Many of my fellow progressives viscerally oppose any use of force, but I think that’s a mistake. I was against the Iraq war, but some military interventions save lives. The no fly zone over northern Iraq in the 1990s is one example, and so are the British intervention in Sierra Leone and French intervention in Mali. It’s prudent to be suspicious of military interventions, but imprudent to reject any use of force categorically.

Want proof that military interventions in the Middle East can work? In 2014, Obama ordered air strikes near the Syria-Iraq border against ISIS as it was attacking members of the Yazidi minority. Those US strikes saved many thousands of Yazidi lives, although they came too late to save thousands more who were killed or kidnapped as slaves.

In Syria, the crucial question is what comes next.

There’s some bold talk among politicians about ousting Assad from Syria. Really? People have been counting on Assad’s fall for six years now, and he’s as entrenched as ever.

Moreover, if this was a one-time strike then the larger slaughter in Syria will continue indefinitely. But I’m hoping that the administration may use it as a tool to push for a ceasefire.

The New York Times

Suicide Bomber Strikes Chinese Embassy: Kills Only Himself

(This article is courtesy of the Shanghai Daily News Paper)

Suicide bomb hits Chinese embassy

A suicide car bomber rammed the gates of the Chinese embassy in the Kyrgyz capital Bishkek yesterday, killing the attacker and wounding at least three other people.

Officials from both countries described the assault as a terrorist act, and Kyrgyz President Almazbek Atambayev ordered the government to take extra counter-terrorism measures in the capital and regions, his office said in statement.

China condemned the attack and urged Kyrgyz authorities to “quickly investigate and determine the real situation behind the incident.”

“China is deeply shocked by this and strongly condemns this violent and extreme act,” foreign ministry spokeswoman Hua Chunying told a regular news briefing in Beijing.

Hua said China strongly condemned the terrorist attack and said terrorism was “a public enemy of the international community,” as well as the most serious threat in the region.

The spokeswoman said China was ready to cooperate with Kyrgyzstan and other countries in the region to fight terrorism and maintain regional safety and stability.

Stressing that China opposes terrorism in any form, Hua said China would continue to ensure the safety of the Chinese people and institutions in other countries.

A Kyrgyz Interior Ministry spokesman said the car exploded inside the compound. Police cordoned off the embassy and adjacent area, and the GKNB state security service were investigating the bombing that occurred at about 10am.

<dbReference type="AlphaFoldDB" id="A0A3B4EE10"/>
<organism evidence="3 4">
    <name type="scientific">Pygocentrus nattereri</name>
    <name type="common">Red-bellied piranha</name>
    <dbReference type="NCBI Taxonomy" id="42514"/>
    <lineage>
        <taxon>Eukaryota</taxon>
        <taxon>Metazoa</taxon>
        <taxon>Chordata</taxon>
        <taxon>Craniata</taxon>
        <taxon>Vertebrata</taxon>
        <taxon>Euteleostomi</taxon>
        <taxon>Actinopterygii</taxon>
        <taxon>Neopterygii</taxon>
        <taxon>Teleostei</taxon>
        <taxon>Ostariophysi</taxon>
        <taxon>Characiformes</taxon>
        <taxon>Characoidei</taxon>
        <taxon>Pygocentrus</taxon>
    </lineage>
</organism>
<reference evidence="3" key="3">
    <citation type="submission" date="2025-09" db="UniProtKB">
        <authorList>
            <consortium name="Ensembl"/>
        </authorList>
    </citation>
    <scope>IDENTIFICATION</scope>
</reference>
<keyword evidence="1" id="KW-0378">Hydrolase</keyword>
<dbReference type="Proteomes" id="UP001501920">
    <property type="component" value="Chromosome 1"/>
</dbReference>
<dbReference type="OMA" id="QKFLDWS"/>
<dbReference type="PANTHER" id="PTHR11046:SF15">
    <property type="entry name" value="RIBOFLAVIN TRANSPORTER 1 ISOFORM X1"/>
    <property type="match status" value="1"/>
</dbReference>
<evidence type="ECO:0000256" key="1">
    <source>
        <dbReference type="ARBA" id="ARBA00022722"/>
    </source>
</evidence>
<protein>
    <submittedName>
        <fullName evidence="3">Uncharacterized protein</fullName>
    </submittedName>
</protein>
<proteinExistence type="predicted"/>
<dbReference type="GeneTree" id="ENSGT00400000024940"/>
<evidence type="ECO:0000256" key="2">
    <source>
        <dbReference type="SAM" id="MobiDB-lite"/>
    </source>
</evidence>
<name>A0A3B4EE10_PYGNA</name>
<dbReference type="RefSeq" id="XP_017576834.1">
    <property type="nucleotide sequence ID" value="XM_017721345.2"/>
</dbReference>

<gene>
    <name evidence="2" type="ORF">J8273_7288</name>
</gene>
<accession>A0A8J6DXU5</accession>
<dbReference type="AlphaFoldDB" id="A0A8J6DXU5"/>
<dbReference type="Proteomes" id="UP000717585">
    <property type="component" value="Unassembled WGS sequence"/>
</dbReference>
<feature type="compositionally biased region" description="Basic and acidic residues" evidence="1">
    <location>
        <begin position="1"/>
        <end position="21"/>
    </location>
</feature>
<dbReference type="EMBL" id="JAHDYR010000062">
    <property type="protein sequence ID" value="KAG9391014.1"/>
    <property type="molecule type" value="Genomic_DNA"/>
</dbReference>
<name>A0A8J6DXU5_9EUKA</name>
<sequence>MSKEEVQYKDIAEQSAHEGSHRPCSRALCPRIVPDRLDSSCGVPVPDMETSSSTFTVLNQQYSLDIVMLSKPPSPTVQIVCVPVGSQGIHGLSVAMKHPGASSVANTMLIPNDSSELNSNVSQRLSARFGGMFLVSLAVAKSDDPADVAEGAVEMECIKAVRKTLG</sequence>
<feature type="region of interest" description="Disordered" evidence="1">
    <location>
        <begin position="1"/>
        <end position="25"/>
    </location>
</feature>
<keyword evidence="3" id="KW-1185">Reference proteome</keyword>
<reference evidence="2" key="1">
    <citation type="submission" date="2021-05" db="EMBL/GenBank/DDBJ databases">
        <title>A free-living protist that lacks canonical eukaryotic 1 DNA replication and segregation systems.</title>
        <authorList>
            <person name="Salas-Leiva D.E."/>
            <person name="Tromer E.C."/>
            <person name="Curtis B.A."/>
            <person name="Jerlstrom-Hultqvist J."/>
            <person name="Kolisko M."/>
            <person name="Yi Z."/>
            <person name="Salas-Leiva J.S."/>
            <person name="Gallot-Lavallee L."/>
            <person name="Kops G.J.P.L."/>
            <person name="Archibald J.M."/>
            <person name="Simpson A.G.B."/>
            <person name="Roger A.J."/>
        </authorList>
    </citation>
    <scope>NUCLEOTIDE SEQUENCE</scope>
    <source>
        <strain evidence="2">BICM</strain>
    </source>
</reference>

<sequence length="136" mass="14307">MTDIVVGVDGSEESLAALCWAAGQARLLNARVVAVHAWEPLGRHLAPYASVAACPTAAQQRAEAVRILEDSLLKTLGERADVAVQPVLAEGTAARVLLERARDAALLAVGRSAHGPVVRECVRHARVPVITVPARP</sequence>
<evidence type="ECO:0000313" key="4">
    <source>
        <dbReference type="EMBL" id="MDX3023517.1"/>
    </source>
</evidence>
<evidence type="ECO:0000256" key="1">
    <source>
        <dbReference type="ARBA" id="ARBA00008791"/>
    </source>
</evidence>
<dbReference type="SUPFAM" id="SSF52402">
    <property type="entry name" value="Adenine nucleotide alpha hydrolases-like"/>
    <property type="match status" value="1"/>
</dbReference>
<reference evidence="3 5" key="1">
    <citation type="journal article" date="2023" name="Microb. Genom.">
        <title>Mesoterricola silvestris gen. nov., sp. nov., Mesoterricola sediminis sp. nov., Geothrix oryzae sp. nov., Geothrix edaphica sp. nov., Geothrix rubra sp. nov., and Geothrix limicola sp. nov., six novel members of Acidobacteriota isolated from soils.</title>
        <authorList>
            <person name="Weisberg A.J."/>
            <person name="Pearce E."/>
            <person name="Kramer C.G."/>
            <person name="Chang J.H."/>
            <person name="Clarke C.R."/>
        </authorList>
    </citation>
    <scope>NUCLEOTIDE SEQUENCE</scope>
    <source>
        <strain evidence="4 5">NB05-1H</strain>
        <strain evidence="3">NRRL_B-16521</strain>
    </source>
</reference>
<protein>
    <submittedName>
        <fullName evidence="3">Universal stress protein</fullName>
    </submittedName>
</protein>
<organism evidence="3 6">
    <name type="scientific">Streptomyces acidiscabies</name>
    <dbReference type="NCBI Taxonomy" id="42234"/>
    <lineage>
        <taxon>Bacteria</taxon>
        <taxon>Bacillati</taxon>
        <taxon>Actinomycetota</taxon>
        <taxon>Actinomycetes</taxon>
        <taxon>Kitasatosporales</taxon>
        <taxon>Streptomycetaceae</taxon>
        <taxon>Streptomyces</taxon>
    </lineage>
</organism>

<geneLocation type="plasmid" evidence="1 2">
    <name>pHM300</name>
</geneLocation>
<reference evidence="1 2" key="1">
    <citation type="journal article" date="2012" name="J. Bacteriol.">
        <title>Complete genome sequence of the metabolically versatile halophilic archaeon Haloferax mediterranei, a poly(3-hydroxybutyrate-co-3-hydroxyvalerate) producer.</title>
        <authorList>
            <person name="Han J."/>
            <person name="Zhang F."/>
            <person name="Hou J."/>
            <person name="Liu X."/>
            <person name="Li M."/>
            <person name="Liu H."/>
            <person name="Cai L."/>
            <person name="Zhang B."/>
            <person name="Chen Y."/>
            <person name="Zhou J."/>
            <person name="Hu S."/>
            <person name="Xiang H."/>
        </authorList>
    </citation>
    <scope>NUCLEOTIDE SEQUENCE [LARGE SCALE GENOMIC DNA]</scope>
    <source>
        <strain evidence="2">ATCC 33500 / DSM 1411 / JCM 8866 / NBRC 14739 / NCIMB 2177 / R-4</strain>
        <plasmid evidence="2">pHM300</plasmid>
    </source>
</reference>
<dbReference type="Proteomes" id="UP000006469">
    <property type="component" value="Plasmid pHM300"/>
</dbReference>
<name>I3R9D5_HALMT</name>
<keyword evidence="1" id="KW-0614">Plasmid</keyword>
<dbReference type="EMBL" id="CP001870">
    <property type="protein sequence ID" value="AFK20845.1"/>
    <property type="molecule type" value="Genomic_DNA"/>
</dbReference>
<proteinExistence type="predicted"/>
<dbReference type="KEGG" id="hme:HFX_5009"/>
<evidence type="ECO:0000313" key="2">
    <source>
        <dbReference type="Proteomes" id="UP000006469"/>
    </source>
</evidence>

Three embassy staff suffered minor injuries and had been taken to hospital, but no organization claimed responsibility.

At 9:32am, the explosive-laden van started ramming the embassy door and crashed into the compound. The driver immediately detonated the explosive device packed in the van, causing a powerful explosion.

“As a result of the explosion, only the suicide bomber terrorist died. Security guards were injured,” Kyrgyzstan’s Deputy Prime Minister Jenish Razakov told reporters.

The wounded have suffered minor injuries, and are currently being treated at the hospital. The bomber was blown into pieces, and local police are trying to identify the assailant using DNA extracted from remains of the attacker.

The explosion also caused damage to the embassy’s east door and walls, as well as buildings next to the Chinese embassy.

The embassy compound and the area in the vicinity are currently under police blockade. Bomb disposal experts are working on the scene.

Authorities in Kyrgyzstan, a mostly Muslim former Soviet republic of 6 million people, routinely detain suspected militants linked to Islamic State, which actively recruits from Central Asia.

A Turkish official said in June that one of three Islamic State suicide bombers involved in the deadly attack on Istanbul’s main airport was a Kyrgyz national.

Attacks on Chinese missions abroad are rare but in 2015, an Islamist militant attack on a hotel in Mali killed three Chinese citizens, and in Pakistan, Chinese workers have occasionally been targeted by what police say are nationalists opposed to China’s plan to invest tens of billions of dollars in a new trade route to the Arabian Sea.